The light emerging from a monochromator is not perfectly monochromatic , but contains a narrow range of wavelengths (Fig. 17). When this profile is approximated by a normal distribution, the full width at half maximum is the bandwidth. The smaller the bandwidth, the higher the wavelength purity.
Fig. 17 Light extracted from monochromator
Bandwidth and slit width
The relationship between the bandwidth (Δx) and the slit width (Δλ) is expressed by the following formula:
d: groove spacing of diffraction grating
β: diffraction angle
n: diffraction order
f: focal length
Δx: slit width
The bandwidth is set to 1/10 or less of the peak full width at half maximum. Fig. 18 shows the results of measuring absorption peaks with a half-width of 15 nm using bandwidths of 2, 10 and 20 nm. As the bandwidth increases, the peaks collapse and broaden. Generally, when the bandwidth is 1/10 or less of the half width of the sample peak, the measurement error is within 0.5%.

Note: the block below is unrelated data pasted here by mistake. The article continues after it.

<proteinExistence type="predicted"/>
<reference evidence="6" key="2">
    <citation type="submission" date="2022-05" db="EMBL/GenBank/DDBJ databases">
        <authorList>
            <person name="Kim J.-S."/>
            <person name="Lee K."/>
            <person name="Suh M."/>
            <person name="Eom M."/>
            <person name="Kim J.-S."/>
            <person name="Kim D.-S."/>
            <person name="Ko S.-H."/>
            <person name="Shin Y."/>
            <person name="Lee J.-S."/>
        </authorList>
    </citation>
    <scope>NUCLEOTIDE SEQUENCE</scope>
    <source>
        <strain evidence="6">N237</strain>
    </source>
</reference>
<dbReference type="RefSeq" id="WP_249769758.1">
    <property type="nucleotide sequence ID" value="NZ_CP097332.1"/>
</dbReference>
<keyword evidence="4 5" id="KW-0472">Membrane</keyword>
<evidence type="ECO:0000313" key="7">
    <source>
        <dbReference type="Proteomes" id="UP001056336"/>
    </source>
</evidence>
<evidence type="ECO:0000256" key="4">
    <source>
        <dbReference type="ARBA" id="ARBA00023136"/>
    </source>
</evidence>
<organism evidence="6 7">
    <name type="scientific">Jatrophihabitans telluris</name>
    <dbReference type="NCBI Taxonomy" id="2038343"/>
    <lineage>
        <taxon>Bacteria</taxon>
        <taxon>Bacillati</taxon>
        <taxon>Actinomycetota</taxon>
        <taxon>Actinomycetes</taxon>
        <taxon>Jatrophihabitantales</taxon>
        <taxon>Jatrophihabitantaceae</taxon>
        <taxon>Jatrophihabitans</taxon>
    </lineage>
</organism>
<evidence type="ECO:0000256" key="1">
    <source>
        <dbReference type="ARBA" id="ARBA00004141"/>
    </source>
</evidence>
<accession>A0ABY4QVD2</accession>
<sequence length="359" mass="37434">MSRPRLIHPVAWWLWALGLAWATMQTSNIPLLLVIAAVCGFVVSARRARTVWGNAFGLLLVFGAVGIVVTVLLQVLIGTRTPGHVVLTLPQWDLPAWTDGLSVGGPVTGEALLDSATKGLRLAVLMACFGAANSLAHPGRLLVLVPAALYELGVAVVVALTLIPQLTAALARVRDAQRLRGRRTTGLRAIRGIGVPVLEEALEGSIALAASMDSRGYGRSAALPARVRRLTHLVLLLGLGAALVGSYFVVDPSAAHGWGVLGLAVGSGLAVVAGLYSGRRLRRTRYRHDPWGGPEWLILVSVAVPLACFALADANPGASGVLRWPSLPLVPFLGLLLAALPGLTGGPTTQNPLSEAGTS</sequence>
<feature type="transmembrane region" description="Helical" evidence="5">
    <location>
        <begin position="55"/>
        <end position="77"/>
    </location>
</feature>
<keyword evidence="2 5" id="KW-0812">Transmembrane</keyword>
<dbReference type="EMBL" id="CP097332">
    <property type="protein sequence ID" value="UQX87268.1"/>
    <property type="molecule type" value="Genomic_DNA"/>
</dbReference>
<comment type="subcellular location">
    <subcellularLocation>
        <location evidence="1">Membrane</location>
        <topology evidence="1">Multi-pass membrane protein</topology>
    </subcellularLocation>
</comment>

Fig. 18 Bandwidth setting and spectrum shape
Decreasing the bandwidth reduces the amount of light and increases the noise. For example, using an integrating sphere to measure an antireflection film, the amount of light detected is small, and is further reduced when the bandwidth is decreased. This is a problem when measuring the absorption edge for an optical filter, the interference waveform for a relatively thick film, a filter for wavelength calibration, and gas absorption and emission (Fig. 19).
Fig. 19 Measurement examples where bandwidth is important